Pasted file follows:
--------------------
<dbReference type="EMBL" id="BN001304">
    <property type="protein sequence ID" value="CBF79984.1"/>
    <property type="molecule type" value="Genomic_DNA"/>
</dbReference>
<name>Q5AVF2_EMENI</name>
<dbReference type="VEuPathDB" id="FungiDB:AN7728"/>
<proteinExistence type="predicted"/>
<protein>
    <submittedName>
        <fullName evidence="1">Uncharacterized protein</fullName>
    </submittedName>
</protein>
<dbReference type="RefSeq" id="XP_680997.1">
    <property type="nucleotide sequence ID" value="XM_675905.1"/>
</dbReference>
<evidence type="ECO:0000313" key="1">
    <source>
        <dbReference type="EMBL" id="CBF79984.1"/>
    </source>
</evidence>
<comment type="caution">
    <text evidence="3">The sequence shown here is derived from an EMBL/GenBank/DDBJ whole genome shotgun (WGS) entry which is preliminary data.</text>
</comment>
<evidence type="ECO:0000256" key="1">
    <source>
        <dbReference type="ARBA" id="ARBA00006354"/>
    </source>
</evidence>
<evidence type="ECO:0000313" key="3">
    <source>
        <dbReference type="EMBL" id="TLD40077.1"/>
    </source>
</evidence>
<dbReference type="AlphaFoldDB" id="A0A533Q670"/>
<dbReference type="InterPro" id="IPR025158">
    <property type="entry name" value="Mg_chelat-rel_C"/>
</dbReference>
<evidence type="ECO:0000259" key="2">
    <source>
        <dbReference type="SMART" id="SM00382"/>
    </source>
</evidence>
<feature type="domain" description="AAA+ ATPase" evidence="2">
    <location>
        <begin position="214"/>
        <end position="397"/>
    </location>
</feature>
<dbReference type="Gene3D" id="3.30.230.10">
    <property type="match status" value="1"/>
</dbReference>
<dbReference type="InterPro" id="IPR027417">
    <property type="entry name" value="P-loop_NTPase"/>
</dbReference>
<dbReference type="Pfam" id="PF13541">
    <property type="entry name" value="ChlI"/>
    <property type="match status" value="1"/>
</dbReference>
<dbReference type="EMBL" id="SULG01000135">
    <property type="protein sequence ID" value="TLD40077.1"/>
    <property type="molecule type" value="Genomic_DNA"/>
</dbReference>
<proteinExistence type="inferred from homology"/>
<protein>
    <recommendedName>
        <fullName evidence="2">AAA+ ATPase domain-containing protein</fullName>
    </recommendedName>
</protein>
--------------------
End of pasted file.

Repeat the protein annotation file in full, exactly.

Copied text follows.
<dbReference type="EMBL" id="BN001304">
    <property type="protein sequence ID" value="CBF79984.1"/>
    <property type="molecule type" value="Genomic_DNA"/>
</dbReference>
<name>Q5AVF2_EMENI</name>
<dbReference type="VEuPathDB" id="FungiDB:AN7728"/>
<proteinExistence type="predicted"/>
<protein>
    <submittedName>
        <fullName evidence="1">Uncharacterized protein</fullName>
    </submittedName>
</protein>
<dbReference type="RefSeq" id="XP_680997.1">
    <property type="nucleotide sequence ID" value="XM_675905.1"/>
</dbReference>
<evidence type="ECO:0000313" key="1">
    <source>
        <dbReference type="EMBL" id="CBF79984.1"/>
    </source>
</evidence>
<comment type="caution">
    <text evidence="3">The sequence shown here is derived from an EMBL/GenBank/DDBJ whole genome shotgun (WGS) entry which is preliminary data.</text>
</comment>
<evidence type="ECO:0000256" key="1">
    <source>
        <dbReference type="ARBA" id="ARBA00006354"/>
    </source>
</evidence>
<evidence type="ECO:0000313" key="3">
    <source>
        <dbReference type="EMBL" id="TLD40077.1"/>
    </source>
</evidence>
<dbReference type="AlphaFoldDB" id="A0A533Q670"/>
<dbReference type="InterPro" id="IPR025158">
    <property type="entry name" value="Mg_chelat-rel_C"/>
</dbReference>
<evidence type="ECO:0000259" key="2">
    <source>
        <dbReference type="SMART" id="SM00382"/>
    </source>
</evidence>
<feature type="domain" description="AAA+ ATPase" evidence="2">
    <location>
        <begin position="214"/>
        <end position="397"/>
    </location>
</feature>
<dbReference type="Gene3D" id="3.30.230.10">
    <property type="match status" value="1"/>
</dbReference>
<dbReference type="InterPro" id="IPR027417">
    <property type="entry name" value="P-loop_NTPase"/>
</dbReference>
<dbReference type="Pfam" id="PF13541">
    <property type="entry name" value="ChlI"/>
    <property type="match status" value="1"/>
</dbReference>
<dbReference type="EMBL" id="SULG01000135">
    <property type="protein sequence ID" value="TLD40077.1"/>
    <property type="molecule type" value="Genomic_DNA"/>
</dbReference>
<proteinExistence type="inferred from homology"/>
<protein>
    <recommendedName>
        <fullName evidence="2">AAA+ ATPase domain-containing protein</fullName>
    </recommendedName>
</protein>